Views: 0 Author: Site Editor Publish Time: 2022-10-31 Origin: Site
The art of the ancient Chinese lamp has a glorious history, bringing light and warmth to mankind, while also decorating and beautifying our living environment. The art of lighting is a wonderful chapter in the arts and crafts, whether it be bronze, ceramic, or palace lamps, all reflecting the skills and wisdom of the ancients. Let's take a look at the origins and emergence of the Candle jar. Here are some answers.
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The origins of the Candle jar.
During the Wei, Jin, and North and South Dynasties porcelain lamps became prevalent and the Candle jar emerged.
Fire is the source of the lamp. It is written in the book "The Origin of Things" by Luo Chip: "The flint man-made the fire, Shennong made oil, Xuan Yuan made lamps, Tang Yao made a lamp and cheese, and Cheng Tang made candles." Fire was the earliest source of light for mankind. The fire of Prometheus in Greek mythology, the "sacred fire" worshipped by Zoroastrians in ancient Persia, and the myth and legend of the "holy man" who drilled flint to get fire in ancient China, all reflect the worship of fire. The first campfires used in ancient times must have been the earliest form of illumination used by primitive peoples, who used fixed tools to keep the fire alive. The Candle jar, which is also the origin of the Candle jar, emerged later.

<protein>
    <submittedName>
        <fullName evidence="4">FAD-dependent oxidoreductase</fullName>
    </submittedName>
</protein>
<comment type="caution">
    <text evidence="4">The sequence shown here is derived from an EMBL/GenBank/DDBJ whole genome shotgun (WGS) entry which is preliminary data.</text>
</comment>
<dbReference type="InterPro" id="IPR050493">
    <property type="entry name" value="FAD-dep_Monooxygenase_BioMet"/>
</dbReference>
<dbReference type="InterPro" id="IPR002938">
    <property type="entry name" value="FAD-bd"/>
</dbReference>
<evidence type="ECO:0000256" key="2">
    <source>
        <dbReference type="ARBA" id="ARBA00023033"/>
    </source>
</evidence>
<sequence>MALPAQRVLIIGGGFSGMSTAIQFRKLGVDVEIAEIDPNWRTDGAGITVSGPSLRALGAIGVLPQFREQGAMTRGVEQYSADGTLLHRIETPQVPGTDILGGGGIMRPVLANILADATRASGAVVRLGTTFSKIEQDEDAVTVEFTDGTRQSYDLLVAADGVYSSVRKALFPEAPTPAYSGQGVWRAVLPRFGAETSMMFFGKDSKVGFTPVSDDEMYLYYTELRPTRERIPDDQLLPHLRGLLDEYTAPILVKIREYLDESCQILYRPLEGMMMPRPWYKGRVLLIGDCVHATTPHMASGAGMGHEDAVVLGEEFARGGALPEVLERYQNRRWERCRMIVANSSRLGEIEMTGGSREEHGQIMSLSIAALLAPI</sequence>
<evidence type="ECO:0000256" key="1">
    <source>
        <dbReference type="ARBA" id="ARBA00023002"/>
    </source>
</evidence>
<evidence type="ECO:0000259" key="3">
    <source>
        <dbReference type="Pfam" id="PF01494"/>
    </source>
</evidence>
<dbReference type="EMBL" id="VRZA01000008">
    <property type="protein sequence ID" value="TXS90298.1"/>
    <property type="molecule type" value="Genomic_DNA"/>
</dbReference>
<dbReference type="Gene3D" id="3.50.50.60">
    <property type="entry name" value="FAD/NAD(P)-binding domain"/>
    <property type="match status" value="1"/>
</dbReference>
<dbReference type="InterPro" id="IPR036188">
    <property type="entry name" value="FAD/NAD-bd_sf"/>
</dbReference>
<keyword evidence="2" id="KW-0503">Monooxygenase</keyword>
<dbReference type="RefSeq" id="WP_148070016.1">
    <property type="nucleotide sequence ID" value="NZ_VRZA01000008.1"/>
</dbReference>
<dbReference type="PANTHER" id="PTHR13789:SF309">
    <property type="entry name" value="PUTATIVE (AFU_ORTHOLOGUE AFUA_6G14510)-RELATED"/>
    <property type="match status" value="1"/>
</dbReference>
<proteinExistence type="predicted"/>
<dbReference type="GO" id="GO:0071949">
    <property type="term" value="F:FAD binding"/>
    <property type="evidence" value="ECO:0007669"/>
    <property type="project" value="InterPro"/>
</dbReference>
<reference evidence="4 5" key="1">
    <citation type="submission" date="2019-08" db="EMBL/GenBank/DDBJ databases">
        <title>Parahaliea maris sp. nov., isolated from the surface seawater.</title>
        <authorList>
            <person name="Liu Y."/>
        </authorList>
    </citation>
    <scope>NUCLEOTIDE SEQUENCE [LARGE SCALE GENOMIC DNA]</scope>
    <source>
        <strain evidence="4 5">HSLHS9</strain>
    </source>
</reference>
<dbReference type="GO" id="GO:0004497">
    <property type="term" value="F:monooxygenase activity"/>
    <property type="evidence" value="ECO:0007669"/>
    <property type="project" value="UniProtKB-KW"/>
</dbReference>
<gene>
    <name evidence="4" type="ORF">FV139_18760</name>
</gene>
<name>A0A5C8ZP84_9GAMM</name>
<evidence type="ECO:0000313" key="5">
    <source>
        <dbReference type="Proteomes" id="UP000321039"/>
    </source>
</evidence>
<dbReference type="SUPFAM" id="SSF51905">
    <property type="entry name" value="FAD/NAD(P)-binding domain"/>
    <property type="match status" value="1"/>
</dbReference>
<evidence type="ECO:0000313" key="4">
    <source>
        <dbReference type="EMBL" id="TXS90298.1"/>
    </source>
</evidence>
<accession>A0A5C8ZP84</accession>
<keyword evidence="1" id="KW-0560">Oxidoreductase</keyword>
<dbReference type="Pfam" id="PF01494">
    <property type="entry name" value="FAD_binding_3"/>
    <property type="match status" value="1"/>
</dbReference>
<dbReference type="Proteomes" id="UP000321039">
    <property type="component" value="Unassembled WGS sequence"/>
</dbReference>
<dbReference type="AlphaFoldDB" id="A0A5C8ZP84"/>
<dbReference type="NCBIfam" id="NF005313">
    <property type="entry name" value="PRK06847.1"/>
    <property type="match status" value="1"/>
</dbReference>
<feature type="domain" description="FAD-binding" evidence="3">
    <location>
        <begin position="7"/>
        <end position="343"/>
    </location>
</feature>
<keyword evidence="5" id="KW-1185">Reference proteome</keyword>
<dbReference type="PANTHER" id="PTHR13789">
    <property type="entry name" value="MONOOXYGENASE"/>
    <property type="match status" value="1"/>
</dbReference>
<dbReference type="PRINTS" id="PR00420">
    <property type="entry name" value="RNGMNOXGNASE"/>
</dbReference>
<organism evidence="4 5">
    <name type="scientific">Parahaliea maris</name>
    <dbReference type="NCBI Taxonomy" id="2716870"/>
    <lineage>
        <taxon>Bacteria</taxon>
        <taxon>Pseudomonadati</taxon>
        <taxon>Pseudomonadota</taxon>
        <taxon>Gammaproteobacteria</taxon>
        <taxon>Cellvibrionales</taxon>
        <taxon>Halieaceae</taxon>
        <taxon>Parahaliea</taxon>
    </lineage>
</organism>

During the Wei, Jin, and North-South Dynasties, bronze lamps were expensive and their production was restricted, so porcelain lamps became prevalent and replaced bronze lamps as the mainstream. In addition, the widespread use of candles during this period led to the popularity of the Candle jar, which was widely used during the Han dynasty and was decorated with simple, lotus flower motifs with Buddhist significance. It was not only used for lighting but also ceremonial and wedding occasions. During the Han dynasty, the majority of candle jars were bronze, with a tubular holder for the candle in the middle of the pool, and only the imperial and imperial courts could use them. By the time of the Western Jin dynasty, candles had become commonplace and most were porcelain Candle jars, which were made of pottery and were simple in shape, mostly bean-shaped.
There are many references to candles in Jin dynasty literature, including the story of Shi Chong, a wealthy man who 'used wax candles for drinking'. There are also many poems about candles, such as Wang Yun's 'Poem on Candles', in which he says: 'The candle leads to a good time, and the shadows flow through the single curtain'. In Yu Xin's poem 'A Candle on a Candle', he says, 'I take a candle from a lamp and hold a candle, and I return a candle to a bar. The above poems reflect the fact that lamps and candles were already a necessity in people's daily lives. Oil lamps were mainly influenced by the bronze lamps of the Han dynasty, with multi-stemmed lamps, walking lamps, and lamps in the shape of ear cups.
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